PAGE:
Collaborative Consumption and Public Services

Over lunch earlier today I starting watching some Ted Videos as I subscribe to their feed in my google reader and I enjoy getting inspired listening to the talks and they create little sparks of thought, most to be honest never make it to a blog post but some do.

The talk I watched featured Rachel Botsman, who is the co-author of the book What’s Mine Is Yours: The Rise of Collaborative Consumption.

Rachel States:

Collaborative Consumption describes the rapid explosion in swapping, sharing, bartering, trading and renting being reinvented through the latest technologies and peer-to-peer marketplaces in ways and on a scale never possible before. If you’ve used a car sharing service like Zipcar, experienced peer-to-peer travel on Airbnb, given away or found something on Freecycle or lent money through Zopa, you’re already part of the rise of Collaborative Consumption.

Collaborative Consumption is a game-changing opportunity for networked technologies to transform business, public services and the way we live.

I do very much like this concept and the movement that it promotes, however I started thinking that it does seem very similar to the concept of LETS:

A Local Exchange Trading System is a local, non-profit exchange network where all kinds of goods and services can be traded without the need for money, using an interest-free local currency so that direct bartering does not need to be done.

It offers many social as well as economic benefits, through regular core group meetings, trading days and social events. LETS is a truly international movement, although there is no global governing body. There are similar groups in places as diverse as France, Japan, the USA, and Hungary.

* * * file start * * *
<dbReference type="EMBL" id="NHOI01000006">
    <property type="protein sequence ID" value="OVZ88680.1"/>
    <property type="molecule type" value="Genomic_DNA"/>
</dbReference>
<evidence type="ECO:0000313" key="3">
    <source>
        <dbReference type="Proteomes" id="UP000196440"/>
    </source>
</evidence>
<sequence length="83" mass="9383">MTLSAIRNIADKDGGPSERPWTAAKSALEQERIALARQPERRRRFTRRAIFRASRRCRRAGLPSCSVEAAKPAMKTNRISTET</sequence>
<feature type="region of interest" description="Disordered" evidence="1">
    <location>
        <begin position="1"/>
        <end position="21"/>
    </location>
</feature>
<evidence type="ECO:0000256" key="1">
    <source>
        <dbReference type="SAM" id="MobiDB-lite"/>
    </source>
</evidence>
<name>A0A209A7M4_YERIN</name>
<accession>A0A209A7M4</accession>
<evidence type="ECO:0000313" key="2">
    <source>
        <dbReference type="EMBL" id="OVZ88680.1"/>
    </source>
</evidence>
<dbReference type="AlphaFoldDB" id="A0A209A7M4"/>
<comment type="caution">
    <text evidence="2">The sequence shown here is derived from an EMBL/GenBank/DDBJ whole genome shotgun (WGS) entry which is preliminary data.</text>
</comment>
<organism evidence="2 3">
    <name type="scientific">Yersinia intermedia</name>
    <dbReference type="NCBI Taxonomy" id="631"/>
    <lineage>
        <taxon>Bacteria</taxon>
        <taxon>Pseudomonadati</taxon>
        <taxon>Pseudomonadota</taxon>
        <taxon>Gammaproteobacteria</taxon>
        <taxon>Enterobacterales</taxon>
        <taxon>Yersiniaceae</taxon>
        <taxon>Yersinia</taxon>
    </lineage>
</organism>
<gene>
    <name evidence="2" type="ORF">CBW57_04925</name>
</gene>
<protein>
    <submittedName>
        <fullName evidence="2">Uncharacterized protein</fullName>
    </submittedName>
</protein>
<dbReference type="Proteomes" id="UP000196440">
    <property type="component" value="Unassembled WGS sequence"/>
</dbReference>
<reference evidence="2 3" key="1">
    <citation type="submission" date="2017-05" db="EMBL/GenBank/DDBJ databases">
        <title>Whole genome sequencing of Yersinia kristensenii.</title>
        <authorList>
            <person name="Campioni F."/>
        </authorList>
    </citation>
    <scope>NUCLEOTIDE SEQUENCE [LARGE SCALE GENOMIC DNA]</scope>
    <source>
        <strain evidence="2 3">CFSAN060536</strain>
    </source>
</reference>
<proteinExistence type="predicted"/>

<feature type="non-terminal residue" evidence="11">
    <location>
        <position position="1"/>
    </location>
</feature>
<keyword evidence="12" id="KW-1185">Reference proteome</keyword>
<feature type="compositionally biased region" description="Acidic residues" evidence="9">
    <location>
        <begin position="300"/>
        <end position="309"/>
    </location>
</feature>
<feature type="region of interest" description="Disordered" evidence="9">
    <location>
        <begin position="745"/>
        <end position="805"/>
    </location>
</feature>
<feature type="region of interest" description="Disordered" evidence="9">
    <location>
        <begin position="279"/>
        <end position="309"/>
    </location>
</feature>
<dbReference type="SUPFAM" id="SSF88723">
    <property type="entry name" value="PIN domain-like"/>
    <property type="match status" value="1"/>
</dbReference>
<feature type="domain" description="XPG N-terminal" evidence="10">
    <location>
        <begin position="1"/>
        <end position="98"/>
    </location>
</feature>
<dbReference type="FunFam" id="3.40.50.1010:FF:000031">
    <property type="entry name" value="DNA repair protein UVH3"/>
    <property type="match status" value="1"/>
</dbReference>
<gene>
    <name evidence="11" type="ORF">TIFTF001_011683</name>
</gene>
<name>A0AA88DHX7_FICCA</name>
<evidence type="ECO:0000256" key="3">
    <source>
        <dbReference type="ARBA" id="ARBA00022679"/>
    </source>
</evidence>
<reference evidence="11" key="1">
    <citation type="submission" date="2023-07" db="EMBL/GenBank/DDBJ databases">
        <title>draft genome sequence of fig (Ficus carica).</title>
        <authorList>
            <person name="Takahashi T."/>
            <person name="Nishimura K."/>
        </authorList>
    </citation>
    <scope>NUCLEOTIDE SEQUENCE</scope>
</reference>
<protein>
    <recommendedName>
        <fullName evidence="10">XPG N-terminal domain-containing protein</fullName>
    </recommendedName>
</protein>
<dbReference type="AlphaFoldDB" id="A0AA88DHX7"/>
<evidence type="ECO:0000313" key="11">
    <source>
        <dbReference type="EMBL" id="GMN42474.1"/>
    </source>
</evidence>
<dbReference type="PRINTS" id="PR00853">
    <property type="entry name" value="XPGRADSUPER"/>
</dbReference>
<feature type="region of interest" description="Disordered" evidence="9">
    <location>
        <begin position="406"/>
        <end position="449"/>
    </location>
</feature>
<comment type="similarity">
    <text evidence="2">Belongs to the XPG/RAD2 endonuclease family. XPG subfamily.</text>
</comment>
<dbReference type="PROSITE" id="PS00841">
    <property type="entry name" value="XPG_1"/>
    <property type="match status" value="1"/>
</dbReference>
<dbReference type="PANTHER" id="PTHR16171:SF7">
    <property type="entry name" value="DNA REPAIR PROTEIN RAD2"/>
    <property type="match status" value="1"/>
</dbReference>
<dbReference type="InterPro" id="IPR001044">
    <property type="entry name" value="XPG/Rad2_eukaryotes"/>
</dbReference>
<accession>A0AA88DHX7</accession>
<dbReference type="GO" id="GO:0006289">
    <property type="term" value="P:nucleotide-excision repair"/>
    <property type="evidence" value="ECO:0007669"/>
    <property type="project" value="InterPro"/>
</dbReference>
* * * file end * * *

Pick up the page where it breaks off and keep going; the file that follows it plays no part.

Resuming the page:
Via Exeter LETS Scheme

Considering the new focus on technology enabled collaborative consumption schemes and the existing LETS schemes – are these another key foundation and building block for Big Society and Public Service Delivery.

Then it struck me again that I’d already seen something which pretty much does this and is using technology as well as providing social care services –  Southwark Circle states on its website:

Southwark Circle members get together to enjoy a variety of interests and activities, and to learn new things through the Member Calendar. They can also buy tokens to get help from local, reliable Neighbourhood Helpers. Some members also help out fellow members and can earn tokens for doing so.

So I’d suggest that any public service people thinking about connecting with groups who can help get involved in providing services either formally or through connected networks or strong neighbourhood groups, then I would take a look your local LETS.

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